Unsung Heroes: Dr. Cheikh Anta Diop

5 min readFeb 1, 2022

A Black History Month Series

Welcome back to our blog series “Unsung Heroes,” lifting up Black leaders around the world for Black History Month—continued from February 2021! Because of my extensive travel experience and the ways those travels influenced my life, worldview, and career, I find it important to not only lift up Black American voices during this month, but Black voices from around the world. This is consistent with my perspective that we are celebrating Black History Month and not just African American history month. Stick with us this month to learn about some relatively unknown, uncelebrated Black heroes.


Who Was Dr. Cheikh Anta Diop?

Dr. Cheikh Anta Diop (1923–1986) was a Senegalese physicist, anthropologist, philosopher and historian who advocated for pan-Africanism and a higher — more accurate — view of African civilizations throughout his personal and professional life. His scientific research on African history has had a ripple effect on the African diaspora over the decades and remains relevant today — and his work has had an incredible influence on my life and work. Let’s dive deeper into Diop’s life and career to learn how he can provide inspiration and information for our work today.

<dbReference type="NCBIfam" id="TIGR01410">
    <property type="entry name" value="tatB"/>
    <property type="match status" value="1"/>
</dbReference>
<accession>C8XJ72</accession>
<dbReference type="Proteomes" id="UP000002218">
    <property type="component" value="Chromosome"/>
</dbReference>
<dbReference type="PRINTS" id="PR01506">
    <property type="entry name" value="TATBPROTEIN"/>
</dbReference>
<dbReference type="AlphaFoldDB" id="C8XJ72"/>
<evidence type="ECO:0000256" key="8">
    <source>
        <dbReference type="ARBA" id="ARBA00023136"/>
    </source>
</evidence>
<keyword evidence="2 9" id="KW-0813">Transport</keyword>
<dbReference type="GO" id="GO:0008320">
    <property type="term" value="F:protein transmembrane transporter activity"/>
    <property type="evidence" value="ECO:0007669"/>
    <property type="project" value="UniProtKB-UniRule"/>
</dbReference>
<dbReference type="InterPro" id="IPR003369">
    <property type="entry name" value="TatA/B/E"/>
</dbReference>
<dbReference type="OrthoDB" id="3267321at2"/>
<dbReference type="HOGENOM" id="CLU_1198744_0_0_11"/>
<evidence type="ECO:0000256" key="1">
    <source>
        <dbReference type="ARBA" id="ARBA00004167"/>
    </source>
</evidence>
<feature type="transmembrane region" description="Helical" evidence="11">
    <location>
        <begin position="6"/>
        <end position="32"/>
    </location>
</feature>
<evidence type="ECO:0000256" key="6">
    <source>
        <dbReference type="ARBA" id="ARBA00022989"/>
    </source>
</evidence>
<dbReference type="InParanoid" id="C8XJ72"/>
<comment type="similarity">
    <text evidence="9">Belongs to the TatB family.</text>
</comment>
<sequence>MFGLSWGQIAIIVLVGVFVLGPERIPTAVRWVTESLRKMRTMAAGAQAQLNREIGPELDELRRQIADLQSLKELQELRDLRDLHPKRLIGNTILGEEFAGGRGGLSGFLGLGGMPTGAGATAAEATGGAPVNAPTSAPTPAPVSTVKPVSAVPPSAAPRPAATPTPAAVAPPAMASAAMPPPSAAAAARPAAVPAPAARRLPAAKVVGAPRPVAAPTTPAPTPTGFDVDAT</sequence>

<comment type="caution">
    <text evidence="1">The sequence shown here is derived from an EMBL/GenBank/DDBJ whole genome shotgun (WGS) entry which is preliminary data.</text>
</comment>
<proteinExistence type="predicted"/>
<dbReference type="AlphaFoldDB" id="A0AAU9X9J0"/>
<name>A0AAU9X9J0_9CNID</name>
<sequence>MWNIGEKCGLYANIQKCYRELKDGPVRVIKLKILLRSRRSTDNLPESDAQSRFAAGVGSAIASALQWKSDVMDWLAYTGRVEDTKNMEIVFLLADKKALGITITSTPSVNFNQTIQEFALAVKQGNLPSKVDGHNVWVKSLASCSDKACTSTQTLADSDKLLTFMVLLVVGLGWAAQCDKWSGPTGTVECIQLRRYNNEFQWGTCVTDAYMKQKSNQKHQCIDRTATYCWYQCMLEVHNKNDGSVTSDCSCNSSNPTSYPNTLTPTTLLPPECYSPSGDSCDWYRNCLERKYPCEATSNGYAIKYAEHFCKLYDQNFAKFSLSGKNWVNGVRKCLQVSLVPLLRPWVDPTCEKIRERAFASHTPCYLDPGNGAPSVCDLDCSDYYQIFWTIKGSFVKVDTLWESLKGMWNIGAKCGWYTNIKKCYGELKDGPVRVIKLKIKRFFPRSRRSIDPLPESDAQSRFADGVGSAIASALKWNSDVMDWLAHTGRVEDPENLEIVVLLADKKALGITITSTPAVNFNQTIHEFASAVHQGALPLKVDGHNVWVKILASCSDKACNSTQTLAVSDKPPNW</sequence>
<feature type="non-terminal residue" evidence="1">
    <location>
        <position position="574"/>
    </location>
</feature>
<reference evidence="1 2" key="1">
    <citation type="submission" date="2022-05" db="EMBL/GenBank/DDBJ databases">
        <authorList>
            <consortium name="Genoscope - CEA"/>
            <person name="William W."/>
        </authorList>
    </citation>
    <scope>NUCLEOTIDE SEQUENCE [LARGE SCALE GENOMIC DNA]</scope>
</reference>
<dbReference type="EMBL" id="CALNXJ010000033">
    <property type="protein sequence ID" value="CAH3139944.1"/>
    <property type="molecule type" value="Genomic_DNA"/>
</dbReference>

Diop earned degrees in philosophy and diplomas in chemistry from the University of Paris in the 1950s and 1960s. He taught sciences in Parisian schools and organized and attended meetings like the first Pan-African Student Congress and the First World Congress of Black Writers and Artists during his time there. Returning to Senegal, which had recently achieved liberation from the French colonial government, he taught and researched at Dakar University.

Diop was a political activist for African unity and anti-colonialism, founding multiple opposition parties to challenge the French-sympathizing Senegalese president of the time. This led him to be arrested and serve a life-threatening sentence in prison.

Later, Diop garnered more recognition for his studies, becoming a research fellow and receiving multiple awards for his writing and research. After a career full of groundbreaking work, Diop died of a heart attack in 1985 at age 62.

Diop’s Thought Leadership

Diop’s research and publications focused on pan-Africanism and the edification of the African diaspora. He argued that only a united and federated African state could overcome underdevelopment; he also proposed that a single African language be used across the continent for official, educational, and cultural purposes in order to create that sense of unity. From that foundation, Diop proposed strategies for developing Africa’s raw materials and industry. He also called for the building up of an African continental army, in order to defend the African people and their nations.

Some of Diop’s most interesting work focused on the societal development of European versus African cultures. Take a look at this table illustrating the main points of his “Two Cradle Theory”: